English Football League Pleads Government To Ditch Gambling Sponsorship Ban

English Football League
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The English Football League (EFL) is asking the government to rethink its plan to ban gambling sponsorships. The league is pleading the government that due to the coronavirus pandemic, the league has lost a major revenue stream.

Without these sponsorships, the EFL thinks that most of its smaller club members will be forced into administration due to lack of revenue. The government is planning to ban all gambling related elements on sports team kits. The ban also covers ads on football stadiums.

Tough stance on gambling

Recently, the House of Lords Gambling Select Committee presented a report on the current status of gambling in the country. The report calls for an amendment of the country’s gambling laws which they deem are out of date and should be reviewed to be on par with today’s standards.

In terms of ban on gambling sponsorship on football clubs, the committee is giving the league three years to adapt to these new changes. The committee thinks that is more than enough for clubs to be able to find new sponsors that are not related to gambling for that matter.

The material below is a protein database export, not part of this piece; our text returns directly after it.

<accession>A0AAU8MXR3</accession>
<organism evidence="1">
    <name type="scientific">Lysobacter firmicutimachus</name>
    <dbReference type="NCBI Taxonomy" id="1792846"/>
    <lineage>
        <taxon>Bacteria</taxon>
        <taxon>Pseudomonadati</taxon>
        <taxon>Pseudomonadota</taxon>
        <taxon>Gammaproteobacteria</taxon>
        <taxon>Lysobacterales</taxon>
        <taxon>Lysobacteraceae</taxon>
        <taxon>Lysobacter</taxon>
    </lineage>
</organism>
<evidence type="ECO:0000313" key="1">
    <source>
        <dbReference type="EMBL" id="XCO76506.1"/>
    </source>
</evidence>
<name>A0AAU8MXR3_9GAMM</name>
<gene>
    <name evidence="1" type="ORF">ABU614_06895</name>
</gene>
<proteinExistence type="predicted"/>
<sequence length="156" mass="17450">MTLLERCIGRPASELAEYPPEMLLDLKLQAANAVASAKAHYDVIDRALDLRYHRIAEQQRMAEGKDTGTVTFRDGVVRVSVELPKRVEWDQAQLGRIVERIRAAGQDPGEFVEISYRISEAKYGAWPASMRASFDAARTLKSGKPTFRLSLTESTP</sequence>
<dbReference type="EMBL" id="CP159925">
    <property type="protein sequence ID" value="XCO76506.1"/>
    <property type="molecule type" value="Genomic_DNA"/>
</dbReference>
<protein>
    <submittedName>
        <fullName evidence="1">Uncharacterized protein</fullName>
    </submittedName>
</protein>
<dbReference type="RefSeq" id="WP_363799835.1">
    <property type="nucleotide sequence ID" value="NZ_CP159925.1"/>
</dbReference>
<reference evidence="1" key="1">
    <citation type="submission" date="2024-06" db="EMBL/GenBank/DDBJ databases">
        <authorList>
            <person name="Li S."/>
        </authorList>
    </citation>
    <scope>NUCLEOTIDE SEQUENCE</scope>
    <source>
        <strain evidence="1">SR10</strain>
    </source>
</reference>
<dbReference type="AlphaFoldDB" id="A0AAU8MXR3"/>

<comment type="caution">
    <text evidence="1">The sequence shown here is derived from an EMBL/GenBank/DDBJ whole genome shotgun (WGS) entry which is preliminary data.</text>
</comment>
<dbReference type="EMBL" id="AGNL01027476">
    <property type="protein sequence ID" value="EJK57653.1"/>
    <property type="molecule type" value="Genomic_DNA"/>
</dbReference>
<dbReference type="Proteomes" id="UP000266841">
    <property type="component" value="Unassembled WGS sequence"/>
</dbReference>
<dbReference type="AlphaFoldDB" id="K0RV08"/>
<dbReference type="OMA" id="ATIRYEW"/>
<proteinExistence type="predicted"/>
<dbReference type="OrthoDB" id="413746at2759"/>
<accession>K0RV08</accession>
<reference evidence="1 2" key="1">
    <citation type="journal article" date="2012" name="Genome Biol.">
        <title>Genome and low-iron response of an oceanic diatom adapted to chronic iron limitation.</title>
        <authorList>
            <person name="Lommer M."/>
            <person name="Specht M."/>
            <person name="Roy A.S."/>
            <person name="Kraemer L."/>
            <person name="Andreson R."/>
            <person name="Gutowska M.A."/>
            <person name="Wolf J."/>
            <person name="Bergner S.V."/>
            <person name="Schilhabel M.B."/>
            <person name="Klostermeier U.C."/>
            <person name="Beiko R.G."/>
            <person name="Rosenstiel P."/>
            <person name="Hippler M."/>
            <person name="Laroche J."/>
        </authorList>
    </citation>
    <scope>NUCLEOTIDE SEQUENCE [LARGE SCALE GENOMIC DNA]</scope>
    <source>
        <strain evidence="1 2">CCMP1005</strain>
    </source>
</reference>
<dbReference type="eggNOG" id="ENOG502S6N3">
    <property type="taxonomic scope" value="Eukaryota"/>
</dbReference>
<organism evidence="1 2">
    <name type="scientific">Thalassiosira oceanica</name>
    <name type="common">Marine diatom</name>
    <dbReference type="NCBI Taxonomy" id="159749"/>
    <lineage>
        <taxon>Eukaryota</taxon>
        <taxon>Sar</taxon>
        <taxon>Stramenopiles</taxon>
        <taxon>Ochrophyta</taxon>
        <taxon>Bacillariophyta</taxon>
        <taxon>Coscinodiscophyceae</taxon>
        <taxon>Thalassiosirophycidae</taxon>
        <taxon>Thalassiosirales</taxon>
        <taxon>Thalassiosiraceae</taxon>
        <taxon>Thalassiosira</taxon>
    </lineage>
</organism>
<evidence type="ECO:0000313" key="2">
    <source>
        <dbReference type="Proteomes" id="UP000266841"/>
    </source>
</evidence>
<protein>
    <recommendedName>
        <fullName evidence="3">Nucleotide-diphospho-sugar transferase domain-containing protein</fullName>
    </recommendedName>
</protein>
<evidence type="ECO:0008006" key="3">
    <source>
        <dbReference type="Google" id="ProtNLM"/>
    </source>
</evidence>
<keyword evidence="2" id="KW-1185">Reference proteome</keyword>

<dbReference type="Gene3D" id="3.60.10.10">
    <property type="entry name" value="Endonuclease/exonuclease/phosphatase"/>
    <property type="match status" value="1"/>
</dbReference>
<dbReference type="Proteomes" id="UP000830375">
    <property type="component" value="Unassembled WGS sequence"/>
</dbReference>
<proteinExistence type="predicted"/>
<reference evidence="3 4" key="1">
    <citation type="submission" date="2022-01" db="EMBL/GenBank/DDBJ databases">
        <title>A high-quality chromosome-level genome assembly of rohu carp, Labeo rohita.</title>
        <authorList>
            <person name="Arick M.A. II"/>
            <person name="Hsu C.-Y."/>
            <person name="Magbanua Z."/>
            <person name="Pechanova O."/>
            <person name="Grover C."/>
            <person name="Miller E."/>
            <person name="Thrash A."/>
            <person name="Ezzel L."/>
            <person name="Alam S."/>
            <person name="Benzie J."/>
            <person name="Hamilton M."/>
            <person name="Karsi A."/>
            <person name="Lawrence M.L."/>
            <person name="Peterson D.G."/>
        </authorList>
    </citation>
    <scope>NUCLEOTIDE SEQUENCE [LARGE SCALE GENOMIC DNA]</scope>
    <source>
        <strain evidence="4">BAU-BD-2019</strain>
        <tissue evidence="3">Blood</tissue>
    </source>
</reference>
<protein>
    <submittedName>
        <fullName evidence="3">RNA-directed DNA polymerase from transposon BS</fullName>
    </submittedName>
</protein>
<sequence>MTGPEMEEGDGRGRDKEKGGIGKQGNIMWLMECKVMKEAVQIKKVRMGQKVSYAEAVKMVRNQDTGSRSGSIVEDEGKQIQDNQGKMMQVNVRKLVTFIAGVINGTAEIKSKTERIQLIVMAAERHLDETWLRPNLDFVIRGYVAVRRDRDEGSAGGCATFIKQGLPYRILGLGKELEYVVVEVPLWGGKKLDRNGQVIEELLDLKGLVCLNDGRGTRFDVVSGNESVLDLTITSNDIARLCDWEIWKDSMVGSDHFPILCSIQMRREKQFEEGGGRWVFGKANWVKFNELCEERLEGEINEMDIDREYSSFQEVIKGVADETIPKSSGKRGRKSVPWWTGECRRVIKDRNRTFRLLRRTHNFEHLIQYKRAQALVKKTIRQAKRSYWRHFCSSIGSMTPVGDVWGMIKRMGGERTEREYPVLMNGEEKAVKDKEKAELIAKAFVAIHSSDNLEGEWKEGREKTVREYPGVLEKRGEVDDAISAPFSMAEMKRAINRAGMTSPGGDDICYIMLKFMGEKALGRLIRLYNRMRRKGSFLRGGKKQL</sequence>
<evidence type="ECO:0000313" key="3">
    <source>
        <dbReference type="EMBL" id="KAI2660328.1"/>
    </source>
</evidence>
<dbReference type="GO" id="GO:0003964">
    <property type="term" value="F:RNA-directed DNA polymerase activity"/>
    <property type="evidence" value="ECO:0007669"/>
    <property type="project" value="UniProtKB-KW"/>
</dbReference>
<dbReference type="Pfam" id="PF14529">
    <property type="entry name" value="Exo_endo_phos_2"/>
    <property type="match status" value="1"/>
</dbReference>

The report says:

“They would not be allowed in that time to enter into new sponsorship contracts with gambling companies, but any existing contracts could continue until they terminate and clubs would have time to seek alternative sources of sponsorship.”

In response, the EFL said that many clubs, especially smaller ones, rely heavily on sponsorships to fund their operation. The league also highlighted the fact that because of the coronavirus pandemic, most of these revenue stream are now lost. This means that clubs are looking for financial contribution from almost any sector, but most importantly from the gambling industry.

A huge challenge for clubs

The EFL noted that the gambling industry contributes more than £40 million into its clubs. This is a significant amount of money that clubs will essentially lose once the ban is imposed. The EFL added that the gambling industry, and their advertisements, are important in sustaining a healthy league.

On the other hand, the Premier League has shown its support towards the government’s plan to review the Gambling Act. While this is a welcome support for the government’s effort, it is important to note that unlike the EFL, the Premier League does not rely heavily on gambling advertisements for its revenue stream.

This season alone, more than half of Premier League clubs have gambling firms sponsoring their main kits. In the Championship league, 17 of the 24 teams have some sort of partnership with gambling firms. SkyBet is also a major sponsor for many of these leagues.

With the coronavirus now in a manageable level, the EFL is looking to resume its season. The league is looking into two possible return dates: August 29 or September 12. The league is now conducting meeting with its member clubs as they plan to draw up protocols for the return of the league.

Several other countries have resumed their local football leagues. Spain’s La Liga and Germany’s Bundesliga have all resumed their fixtures recently.

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